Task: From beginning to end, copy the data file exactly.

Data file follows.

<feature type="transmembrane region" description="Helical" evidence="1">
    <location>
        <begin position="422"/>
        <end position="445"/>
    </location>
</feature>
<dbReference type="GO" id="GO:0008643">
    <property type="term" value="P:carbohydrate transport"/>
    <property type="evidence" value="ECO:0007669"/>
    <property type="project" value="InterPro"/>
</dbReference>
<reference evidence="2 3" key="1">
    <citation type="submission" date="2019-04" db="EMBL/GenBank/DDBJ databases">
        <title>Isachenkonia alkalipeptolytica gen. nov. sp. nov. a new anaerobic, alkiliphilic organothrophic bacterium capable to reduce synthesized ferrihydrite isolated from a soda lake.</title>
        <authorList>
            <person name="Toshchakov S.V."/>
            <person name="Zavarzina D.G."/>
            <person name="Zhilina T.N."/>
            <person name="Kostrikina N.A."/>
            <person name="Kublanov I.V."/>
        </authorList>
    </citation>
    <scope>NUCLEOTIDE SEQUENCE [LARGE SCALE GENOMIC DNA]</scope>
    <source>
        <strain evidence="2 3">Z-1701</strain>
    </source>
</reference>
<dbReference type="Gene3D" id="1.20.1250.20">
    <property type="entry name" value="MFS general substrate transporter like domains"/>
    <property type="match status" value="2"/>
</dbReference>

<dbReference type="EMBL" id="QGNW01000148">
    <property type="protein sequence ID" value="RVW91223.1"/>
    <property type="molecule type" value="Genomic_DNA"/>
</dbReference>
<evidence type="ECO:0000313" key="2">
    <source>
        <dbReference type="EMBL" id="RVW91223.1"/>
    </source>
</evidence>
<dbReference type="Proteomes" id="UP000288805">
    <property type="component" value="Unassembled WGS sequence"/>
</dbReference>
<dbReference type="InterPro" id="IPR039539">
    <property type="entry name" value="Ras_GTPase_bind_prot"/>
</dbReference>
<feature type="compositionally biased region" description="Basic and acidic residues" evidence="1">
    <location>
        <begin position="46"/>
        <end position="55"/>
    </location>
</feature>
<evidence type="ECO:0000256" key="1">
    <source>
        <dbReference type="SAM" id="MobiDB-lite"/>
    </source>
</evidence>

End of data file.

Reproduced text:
<feature type="transmembrane region" description="Helical" evidence="1">
    <location>
        <begin position="422"/>
        <end position="445"/>
    </location>
</feature>
<dbReference type="GO" id="GO:0008643">
    <property type="term" value="P:carbohydrate transport"/>
    <property type="evidence" value="ECO:0007669"/>
    <property type="project" value="InterPro"/>
</dbReference>
<reference evidence="2 3" key="1">
    <citation type="submission" date="2019-04" db="EMBL/GenBank/DDBJ databases">
        <title>Isachenkonia alkalipeptolytica gen. nov. sp. nov. a new anaerobic, alkiliphilic organothrophic bacterium capable to reduce synthesized ferrihydrite isolated from a soda lake.</title>
        <authorList>
            <person name="Toshchakov S.V."/>
            <person name="Zavarzina D.G."/>
            <person name="Zhilina T.N."/>
            <person name="Kostrikina N.A."/>
            <person name="Kublanov I.V."/>
        </authorList>
    </citation>
    <scope>NUCLEOTIDE SEQUENCE [LARGE SCALE GENOMIC DNA]</scope>
    <source>
        <strain evidence="2 3">Z-1701</strain>
    </source>
</reference>
<dbReference type="Gene3D" id="1.20.1250.20">
    <property type="entry name" value="MFS general substrate transporter like domains"/>
    <property type="match status" value="2"/>
</dbReference>

<dbReference type="EMBL" id="QGNW01000148">
    <property type="protein sequence ID" value="RVW91223.1"/>
    <property type="molecule type" value="Genomic_DNA"/>
</dbReference>
<evidence type="ECO:0000313" key="2">
    <source>
        <dbReference type="EMBL" id="RVW91223.1"/>
    </source>
</evidence>
<dbReference type="Proteomes" id="UP000288805">
    <property type="component" value="Unassembled WGS sequence"/>
</dbReference>
<dbReference type="InterPro" id="IPR039539">
    <property type="entry name" value="Ras_GTPase_bind_prot"/>
</dbReference>
<feature type="compositionally biased region" description="Basic and acidic residues" evidence="1">
    <location>
        <begin position="46"/>
        <end position="55"/>
    </location>
</feature>
<evidence type="ECO:0000256" key="1">
    <source>
        <dbReference type="SAM" id="MobiDB-lite"/>
    </source>
</evidence>